Progress for marine ingredients is being made at three levels: feed standards, ingredient development; and future food systems narrative.
“There is huge potential in the whole fish paradigm, measurements are the first step to increasing by-product availability, capturing and repurposing nutrition with 100% usage. The momentum is there but collaboration is key and we need to maintain the narrative at all levels” she said.
“Nutrition will really be a driver for repurposing byproducts. It will start with accountability but will become usage. The earlier you get engaged, the better you drive conversations”, she concluded.
Update on fish oil trade
Focusing on fish oil trade, Christian Meinich (Chr. Holtermann AS) gave an overview of the fluctuations in fish oil and rape seed prices, with reduced production of fish oil in 2021, but consumption trends remain steady. There is increased interest for algae-based products and potential changes to feed formulations, which could also be driven by uncertain access to rapeseed oil.
Omega-3 ingredient demand continues to grow
Moving to the Omega-3’ market, GOED’s Ellen Schutt presented the latest trends and developments. Omega-3 ingredient demand continues to grow, especially driven by dietary supplements and pharmaceuticals. The industry continues to be impacted by COVID, but key trends include increased focus on prevention, especially immune and anti-anxiety supplements, and the pivot to online sales continuing. Supply chain and logistics challenges remain, such as freight prices and shipping timelines, Products/materials supplied by Russia and Ukraine impacting industry; and energy pricing and availability. Price increase at a consumer product level may be starting but full impact is still not clear.
GOED is running a series of campaigns, including Global Omega-3 Day, which enjoyed widespread coverage on social media. GOED’s Clinical Study Database has published 40,000 articles on EPA and DHA Omega-3. A member survey also showed CSR and SDG examples from across the industry.
“Seafood ingredients are used primarily for nutritional needs”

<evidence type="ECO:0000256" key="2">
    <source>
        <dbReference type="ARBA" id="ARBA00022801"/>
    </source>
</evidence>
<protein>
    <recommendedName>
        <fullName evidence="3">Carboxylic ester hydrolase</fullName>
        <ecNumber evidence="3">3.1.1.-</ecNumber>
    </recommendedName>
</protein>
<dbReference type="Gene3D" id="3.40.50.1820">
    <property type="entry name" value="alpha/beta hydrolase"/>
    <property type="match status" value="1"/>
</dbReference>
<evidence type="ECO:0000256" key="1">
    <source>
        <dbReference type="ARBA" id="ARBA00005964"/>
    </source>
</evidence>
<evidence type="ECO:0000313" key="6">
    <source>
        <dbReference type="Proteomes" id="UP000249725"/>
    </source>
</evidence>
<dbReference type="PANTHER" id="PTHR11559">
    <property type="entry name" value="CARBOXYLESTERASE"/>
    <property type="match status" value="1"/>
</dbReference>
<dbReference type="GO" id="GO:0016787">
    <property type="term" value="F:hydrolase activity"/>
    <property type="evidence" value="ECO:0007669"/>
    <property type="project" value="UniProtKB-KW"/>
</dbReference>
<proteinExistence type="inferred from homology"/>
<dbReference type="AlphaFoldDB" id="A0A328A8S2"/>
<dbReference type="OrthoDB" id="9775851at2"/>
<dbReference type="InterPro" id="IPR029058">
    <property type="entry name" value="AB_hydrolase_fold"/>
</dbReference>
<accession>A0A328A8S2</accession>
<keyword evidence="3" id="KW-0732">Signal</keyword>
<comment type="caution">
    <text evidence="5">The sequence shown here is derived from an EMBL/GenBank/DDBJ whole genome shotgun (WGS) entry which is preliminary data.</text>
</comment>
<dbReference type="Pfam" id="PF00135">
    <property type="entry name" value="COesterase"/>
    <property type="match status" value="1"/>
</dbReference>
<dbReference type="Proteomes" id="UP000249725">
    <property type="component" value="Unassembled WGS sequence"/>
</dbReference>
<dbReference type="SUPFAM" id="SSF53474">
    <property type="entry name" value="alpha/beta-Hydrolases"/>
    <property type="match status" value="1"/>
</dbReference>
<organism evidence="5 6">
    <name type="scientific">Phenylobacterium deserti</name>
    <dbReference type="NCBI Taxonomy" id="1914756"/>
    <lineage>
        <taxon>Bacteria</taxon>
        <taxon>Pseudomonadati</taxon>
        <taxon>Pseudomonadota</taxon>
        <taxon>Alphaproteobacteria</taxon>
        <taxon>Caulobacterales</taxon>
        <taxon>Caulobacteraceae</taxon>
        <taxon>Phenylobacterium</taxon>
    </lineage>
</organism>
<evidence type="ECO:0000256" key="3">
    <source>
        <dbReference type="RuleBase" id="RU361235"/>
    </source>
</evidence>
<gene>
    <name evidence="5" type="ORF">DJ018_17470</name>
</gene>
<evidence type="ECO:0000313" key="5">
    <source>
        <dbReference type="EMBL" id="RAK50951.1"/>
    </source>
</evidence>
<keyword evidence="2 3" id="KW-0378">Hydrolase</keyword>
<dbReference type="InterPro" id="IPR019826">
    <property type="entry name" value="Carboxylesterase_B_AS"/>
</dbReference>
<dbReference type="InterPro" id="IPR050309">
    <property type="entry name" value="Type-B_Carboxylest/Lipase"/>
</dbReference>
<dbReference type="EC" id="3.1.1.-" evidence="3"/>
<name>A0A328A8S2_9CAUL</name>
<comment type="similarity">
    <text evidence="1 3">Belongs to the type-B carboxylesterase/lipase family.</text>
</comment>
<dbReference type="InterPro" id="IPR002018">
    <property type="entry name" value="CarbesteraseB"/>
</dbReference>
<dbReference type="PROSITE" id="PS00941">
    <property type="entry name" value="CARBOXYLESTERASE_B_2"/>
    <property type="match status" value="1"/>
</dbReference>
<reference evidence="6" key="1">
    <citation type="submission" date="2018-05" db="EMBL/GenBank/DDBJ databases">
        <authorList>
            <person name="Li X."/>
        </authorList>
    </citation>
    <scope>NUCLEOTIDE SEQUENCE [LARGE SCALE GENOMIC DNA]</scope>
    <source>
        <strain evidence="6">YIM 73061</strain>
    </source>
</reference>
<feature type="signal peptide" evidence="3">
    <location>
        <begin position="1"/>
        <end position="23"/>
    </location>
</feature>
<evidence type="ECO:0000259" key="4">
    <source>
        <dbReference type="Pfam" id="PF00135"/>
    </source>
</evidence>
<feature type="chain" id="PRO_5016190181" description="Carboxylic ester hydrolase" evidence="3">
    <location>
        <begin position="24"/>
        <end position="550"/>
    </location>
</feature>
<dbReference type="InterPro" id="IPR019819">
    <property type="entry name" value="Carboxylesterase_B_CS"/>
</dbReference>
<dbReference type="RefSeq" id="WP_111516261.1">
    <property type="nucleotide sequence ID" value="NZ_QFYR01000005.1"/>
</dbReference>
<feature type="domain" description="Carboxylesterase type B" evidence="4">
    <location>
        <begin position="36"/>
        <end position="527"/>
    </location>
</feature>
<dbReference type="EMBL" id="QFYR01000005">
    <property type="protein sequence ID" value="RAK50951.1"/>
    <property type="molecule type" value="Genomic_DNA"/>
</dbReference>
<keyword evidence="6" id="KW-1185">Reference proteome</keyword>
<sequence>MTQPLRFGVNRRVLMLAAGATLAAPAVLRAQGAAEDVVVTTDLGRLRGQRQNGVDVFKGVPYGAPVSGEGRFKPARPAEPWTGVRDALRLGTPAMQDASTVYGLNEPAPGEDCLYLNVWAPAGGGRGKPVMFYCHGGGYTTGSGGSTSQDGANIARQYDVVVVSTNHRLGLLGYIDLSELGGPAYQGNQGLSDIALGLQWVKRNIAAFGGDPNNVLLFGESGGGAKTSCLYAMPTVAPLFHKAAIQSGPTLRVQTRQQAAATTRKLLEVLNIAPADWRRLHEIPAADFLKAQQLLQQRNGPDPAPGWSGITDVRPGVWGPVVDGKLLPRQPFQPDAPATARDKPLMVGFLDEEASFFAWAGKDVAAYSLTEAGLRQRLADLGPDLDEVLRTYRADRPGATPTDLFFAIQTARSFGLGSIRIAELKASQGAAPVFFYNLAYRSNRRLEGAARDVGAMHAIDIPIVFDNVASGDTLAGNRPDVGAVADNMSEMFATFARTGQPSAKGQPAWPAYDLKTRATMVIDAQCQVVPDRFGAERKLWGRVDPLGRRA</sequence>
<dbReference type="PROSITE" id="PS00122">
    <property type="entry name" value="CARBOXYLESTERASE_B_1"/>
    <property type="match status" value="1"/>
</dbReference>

Nestlé Purina North America’s Reid Lilly presented a succinct overview from the pet food industry. Seafood ingredients are used primarily for nutritional needs in a variety of different ways (fresh, frozen, meals, oils) depending on the finished product form (dry kibble or wet canned/pouches etc).
Fish oil provides Omega 3 Fatty Acids, EPA and DHA, while fishmeal provides protein including essential amino acids, fatty acids, and Choline.
AAFCO (Association of American Feed Control Officials) establishes guidelines for ingredient definitions and nutrient requirements for animals and pets. Seafood is seen as essential nutrients for puppies and kittens, while nutritional properties can lead to brand claims. High Omega 3’s can contribute to skin and coat claims and high EPA/DHA levels can contribute to brain health. The quality of the meal and oil is important as cats and dogs are sensitive and can detect low quality meal and oil; and this can lead to decline in palatability and damage brand reputation.
Demand is growing as the Covid pandemic greatly increased pet adoption (more than 23 million American households adopted a pet during the pandemic). The petfood industry is more resistant to economic downturns vs similar industries and is expected to sustain steady growth. North America remains the largest market, followed by the UK, France, Brazil and Russia. There is a growing trend of consumer demanding that their fish and seafood come from sustainable sources and recirculating aquaculture systems continue to grow.
5th April 2022